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around them; or who care not what pain they may inflict, or what mischief they may occasion by their pride, their profligacy, their violent passions, or their bad examples; provided they are not miserly, or hard in their bargains, or to their debtors. There are others, on the contrary, who are unwilling to give their money; and who yet suppose, that they acquit themselves of this important duty, by kind words; by civil behaviour; by readiness to do such little services, as require time or attention only; and by being useful in every way, by which their purse is not encroached. on. Both these sorts of men have evidently formed an imperfect notion of that virtue, to the praise of which they lay claim; and which, as we have seen, is neither more nor less than real love and tenderness towards our fellow creatures. We should not say, that this father loved his child; that husband, his wife; that neighbour, his friend; who, though he might not refuse them food, when they were hungry, made their lives bitter in every other respect, by bad language, by pride, or by cruelty: and we should still less allow, that he was excused from feeding and helping them when necessary, for the sake of a few fair words, and occasional civilities. In like manner, unless we shew our love towards. our neighbour, both in word, and in deed, to the best of our ability, we cannot be said to love our


neighbour, as ourselves ;-nor to possess, in tolerable degree, that charity, which covers a multitude of sins.

Nor is this all;-for as we are called on to love our neighbour's soul, as well, or to speak more properly, to love his soul in a far greater degree than his perishing body; so are we bound to use all the means in our power to instruct him, in the knowledge, and to keep him in the practice, of his duty: and we are still more bound to abstain, in our own practice, from all such actions as are likely to be of bad example to him; and to lead him into sin, or sorrow. Even where an action, which is innocent in our own case, has a tendency to wound our brother's conscience; we are bound by charity to abstain from it in the same manner, that St. Paul declared his readiness to live on herbs only, rather than offend those superstitious, though well meaning Jews, who would not eat meat prepared by the Gentiles.' How much more, then, are we obliged, not only for our own sakes, but for the sake of those around us, to keep ourselves pure from those open sins, the infection of which causes mischief far and wide; and to tremble, lest the soul, for which Christ died, should perish, by imitating our oaths, our extravagance, our uncleanness, our profane and ungodly con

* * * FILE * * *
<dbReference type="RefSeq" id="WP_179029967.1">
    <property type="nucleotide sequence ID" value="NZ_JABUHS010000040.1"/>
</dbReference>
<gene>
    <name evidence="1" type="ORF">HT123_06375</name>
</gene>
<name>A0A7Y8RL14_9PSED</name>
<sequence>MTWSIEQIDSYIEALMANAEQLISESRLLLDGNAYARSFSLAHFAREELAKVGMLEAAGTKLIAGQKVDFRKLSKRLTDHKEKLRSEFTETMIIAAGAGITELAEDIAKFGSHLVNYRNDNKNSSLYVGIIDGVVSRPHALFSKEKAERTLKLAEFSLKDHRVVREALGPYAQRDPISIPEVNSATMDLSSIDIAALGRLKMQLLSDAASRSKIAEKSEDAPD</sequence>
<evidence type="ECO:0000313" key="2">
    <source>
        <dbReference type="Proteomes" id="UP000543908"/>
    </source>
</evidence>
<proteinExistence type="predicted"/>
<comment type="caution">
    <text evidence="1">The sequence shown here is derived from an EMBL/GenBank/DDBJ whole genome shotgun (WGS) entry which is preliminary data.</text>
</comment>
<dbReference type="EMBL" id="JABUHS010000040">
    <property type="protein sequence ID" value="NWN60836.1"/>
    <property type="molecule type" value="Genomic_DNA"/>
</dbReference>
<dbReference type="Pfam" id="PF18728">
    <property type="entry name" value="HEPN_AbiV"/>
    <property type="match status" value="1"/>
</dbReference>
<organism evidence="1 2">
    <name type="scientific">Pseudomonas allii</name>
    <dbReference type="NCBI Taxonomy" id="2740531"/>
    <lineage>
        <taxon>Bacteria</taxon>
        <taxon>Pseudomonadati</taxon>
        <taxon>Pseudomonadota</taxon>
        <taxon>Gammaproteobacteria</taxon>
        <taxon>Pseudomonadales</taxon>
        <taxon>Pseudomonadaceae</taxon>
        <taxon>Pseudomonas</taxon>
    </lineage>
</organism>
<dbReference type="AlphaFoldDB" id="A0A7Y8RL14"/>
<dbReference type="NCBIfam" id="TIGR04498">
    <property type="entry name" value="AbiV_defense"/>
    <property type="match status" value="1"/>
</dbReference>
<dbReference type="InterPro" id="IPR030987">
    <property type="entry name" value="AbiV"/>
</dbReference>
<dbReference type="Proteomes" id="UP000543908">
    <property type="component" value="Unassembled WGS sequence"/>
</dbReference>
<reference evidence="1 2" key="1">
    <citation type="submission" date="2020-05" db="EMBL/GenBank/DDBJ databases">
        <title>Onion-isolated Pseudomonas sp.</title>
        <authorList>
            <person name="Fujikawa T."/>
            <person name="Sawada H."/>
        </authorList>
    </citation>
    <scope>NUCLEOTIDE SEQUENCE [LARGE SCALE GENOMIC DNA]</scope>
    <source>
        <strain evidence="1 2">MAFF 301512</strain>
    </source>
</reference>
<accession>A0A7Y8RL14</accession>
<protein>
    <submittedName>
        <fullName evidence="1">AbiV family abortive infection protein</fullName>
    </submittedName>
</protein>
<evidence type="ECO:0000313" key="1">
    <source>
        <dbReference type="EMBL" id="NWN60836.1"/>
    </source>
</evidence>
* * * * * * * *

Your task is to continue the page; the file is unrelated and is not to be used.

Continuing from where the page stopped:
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1 1 Cor. x.

versation. Vainly do we hope, that our own sins shall be covered; when we thus make the sins of others to increase, and become more perilous!

Fourthly, our charity must not be partial to a few; and cold, to all the rest of the world. It is to be love of mankind,-it is to be a desire and resolution to serve all men, or any man, whom it may be in our power to relieve; and who may need our assistance. And it must extend not only to our friends, but to strangers; not only to strangers, but to enemies. There are those, who are ready to ask, what is such or such, a person to me? Why am I to do any thing for him? Now, this is not the question to be asked; the question is, is he a proper object of pity; and is it in my power to assist him? If our